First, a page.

Objectives: To examine (1) whether county-level income inequality is associated with depression among Americans aged 70 and older, taking into consideration county-level mean household income and individual-level socioeconomic status (SES), demographic characteristics, and physical health, and (2) whether income inequality effects are stronger among people with lower SES and physical health.
Data sources: The individual-level data from the first wave of the Assets and Health Dynamics among the Oldest Old survey (1993-1994) were linked with the county-level income inequality and mean household income data from the 1990 Census.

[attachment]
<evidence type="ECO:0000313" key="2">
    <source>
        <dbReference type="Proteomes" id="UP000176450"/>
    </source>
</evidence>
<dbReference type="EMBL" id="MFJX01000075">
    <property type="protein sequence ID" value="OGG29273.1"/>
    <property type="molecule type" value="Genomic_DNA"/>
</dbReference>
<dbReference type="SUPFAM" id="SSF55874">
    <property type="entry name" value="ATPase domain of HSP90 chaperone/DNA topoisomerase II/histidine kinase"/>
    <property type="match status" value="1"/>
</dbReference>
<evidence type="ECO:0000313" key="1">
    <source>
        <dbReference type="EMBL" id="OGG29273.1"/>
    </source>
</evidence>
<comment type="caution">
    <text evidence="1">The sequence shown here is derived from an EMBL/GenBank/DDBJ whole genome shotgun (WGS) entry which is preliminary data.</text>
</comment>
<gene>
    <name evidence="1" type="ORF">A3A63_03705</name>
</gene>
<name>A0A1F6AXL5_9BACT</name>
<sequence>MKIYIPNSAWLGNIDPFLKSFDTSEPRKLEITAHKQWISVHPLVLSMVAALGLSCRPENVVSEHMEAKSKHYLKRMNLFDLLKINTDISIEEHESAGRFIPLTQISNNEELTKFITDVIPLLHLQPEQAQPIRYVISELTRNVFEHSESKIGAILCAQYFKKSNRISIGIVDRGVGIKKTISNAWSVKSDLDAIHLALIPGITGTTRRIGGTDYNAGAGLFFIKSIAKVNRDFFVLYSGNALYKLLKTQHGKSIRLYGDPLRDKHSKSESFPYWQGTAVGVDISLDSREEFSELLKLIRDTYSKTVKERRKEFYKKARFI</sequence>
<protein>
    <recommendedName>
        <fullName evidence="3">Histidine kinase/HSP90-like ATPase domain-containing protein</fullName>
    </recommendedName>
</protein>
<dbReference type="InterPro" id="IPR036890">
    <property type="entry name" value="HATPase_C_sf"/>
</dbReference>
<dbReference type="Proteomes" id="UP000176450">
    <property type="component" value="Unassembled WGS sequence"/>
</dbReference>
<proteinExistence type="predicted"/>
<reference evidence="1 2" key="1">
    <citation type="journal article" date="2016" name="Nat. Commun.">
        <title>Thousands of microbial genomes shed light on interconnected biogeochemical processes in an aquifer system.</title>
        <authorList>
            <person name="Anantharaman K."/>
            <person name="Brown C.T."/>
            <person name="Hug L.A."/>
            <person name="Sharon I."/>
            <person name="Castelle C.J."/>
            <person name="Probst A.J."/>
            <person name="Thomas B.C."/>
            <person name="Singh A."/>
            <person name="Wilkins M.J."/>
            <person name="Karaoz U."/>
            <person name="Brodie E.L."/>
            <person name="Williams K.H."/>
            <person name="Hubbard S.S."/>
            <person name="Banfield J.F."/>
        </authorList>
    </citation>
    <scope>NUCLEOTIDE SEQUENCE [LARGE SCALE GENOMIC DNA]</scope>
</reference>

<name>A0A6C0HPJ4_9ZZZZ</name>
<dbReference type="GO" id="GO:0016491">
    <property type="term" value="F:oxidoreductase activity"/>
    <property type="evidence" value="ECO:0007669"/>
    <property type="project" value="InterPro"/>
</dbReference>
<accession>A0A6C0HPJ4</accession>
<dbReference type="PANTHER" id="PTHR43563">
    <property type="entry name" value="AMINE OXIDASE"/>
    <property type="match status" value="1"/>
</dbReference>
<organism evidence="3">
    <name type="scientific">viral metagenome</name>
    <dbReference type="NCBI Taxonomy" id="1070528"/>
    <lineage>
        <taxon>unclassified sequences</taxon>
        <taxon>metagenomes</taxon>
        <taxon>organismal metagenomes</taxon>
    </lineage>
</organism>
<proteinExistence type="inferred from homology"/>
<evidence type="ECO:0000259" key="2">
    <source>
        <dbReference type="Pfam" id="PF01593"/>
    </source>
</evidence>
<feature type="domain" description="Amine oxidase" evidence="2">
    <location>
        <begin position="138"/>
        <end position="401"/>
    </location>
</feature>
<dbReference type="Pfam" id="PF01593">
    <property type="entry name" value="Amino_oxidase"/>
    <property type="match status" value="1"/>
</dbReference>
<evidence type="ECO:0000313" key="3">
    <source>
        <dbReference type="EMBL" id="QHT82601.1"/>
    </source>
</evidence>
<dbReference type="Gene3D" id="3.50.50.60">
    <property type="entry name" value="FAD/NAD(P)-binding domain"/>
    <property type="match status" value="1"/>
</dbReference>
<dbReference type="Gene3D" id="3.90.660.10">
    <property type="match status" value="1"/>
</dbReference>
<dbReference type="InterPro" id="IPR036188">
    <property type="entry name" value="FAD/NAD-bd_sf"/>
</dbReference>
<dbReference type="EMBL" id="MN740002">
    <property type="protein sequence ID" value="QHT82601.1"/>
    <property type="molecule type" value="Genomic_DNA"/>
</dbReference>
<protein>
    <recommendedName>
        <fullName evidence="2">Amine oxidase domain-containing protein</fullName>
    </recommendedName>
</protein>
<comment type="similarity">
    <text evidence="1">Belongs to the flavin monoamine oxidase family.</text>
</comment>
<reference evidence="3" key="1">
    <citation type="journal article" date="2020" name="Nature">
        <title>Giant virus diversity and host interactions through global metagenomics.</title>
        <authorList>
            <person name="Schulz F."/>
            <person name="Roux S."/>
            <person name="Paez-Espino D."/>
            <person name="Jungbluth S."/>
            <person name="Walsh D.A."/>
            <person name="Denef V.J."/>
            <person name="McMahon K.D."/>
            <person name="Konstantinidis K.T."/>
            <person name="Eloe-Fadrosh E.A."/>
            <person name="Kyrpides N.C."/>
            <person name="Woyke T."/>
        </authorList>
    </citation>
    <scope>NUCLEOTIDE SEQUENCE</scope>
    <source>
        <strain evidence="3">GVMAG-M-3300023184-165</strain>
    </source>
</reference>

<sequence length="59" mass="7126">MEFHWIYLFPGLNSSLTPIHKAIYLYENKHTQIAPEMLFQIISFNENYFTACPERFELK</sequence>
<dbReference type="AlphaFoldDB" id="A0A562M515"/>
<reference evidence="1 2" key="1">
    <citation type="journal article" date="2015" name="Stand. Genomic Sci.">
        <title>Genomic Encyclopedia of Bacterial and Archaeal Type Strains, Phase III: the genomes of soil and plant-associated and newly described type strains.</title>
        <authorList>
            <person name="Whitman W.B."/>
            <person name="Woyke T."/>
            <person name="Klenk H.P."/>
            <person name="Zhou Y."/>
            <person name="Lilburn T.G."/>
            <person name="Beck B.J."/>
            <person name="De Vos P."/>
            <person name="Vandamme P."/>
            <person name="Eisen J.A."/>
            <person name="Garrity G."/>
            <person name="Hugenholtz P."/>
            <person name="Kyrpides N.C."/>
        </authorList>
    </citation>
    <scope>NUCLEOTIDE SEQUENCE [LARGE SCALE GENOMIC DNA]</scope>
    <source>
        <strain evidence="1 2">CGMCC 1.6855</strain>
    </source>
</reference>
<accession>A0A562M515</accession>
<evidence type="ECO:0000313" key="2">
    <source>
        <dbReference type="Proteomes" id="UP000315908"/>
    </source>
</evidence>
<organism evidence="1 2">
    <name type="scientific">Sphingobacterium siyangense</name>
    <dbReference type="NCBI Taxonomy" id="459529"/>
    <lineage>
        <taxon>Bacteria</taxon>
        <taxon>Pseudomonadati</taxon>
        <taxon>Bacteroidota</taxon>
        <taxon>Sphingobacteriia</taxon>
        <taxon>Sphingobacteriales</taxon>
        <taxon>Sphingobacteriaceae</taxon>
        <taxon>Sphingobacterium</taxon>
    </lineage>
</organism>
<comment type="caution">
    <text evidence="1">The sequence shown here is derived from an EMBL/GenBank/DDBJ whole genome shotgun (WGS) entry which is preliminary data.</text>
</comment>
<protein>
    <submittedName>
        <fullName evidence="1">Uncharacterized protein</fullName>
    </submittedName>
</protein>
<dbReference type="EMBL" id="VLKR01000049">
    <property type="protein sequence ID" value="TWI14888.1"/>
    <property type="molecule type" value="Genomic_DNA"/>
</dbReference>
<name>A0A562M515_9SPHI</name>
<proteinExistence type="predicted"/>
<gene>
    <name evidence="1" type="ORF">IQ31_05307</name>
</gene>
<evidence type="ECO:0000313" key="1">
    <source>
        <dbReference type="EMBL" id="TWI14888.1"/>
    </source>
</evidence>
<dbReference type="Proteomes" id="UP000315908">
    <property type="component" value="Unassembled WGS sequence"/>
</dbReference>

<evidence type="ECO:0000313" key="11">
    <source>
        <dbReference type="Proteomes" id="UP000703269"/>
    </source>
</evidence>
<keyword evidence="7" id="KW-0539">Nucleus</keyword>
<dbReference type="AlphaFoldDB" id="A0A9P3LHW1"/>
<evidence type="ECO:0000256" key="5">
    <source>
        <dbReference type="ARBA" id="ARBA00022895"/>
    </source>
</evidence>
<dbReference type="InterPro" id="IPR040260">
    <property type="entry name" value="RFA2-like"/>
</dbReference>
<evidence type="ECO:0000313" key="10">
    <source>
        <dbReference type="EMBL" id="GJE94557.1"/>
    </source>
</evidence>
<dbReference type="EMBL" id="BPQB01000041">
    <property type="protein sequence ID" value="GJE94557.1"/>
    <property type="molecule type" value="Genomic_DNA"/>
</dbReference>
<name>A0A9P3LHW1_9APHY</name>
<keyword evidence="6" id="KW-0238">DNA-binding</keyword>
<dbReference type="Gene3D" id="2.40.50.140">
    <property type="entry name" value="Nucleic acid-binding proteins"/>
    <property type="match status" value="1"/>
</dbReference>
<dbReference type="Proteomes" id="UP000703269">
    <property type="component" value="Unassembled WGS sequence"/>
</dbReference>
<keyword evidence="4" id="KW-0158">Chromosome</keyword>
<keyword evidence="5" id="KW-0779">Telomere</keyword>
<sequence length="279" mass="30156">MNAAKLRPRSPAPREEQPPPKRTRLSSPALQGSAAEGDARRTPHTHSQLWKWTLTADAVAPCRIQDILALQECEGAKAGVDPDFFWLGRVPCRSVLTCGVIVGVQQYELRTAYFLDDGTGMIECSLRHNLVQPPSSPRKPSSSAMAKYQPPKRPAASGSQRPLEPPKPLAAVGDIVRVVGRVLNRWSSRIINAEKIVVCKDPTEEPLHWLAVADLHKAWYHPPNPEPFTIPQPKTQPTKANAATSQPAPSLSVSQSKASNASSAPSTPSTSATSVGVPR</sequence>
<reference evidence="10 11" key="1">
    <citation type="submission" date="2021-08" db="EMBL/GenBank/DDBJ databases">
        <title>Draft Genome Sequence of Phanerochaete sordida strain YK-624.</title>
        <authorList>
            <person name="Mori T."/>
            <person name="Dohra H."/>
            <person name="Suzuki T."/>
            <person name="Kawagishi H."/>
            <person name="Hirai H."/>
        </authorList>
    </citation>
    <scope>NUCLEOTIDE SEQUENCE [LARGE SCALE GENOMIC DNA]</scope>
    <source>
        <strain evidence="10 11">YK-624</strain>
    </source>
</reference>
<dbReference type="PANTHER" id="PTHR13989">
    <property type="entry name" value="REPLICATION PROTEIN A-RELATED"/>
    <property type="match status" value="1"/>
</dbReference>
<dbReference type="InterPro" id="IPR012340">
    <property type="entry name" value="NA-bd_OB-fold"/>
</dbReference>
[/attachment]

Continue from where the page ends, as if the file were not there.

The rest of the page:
Study design: Multilevel analysis was conducted to examine the association between income inequality (the Gini coefficient) and depression.
Principal findings: Income inequality was significantly associated with depression among older Americans. Those living in counties with higher income inequality were more depressed, independent of their demographic characteristics, SES, and physical health. The association was stronger among those with more illnesses.
Conclusions: While previous empirical research on income inequality and physical health is equivocal, evidence for income inequality effects on mental health seems to be strong.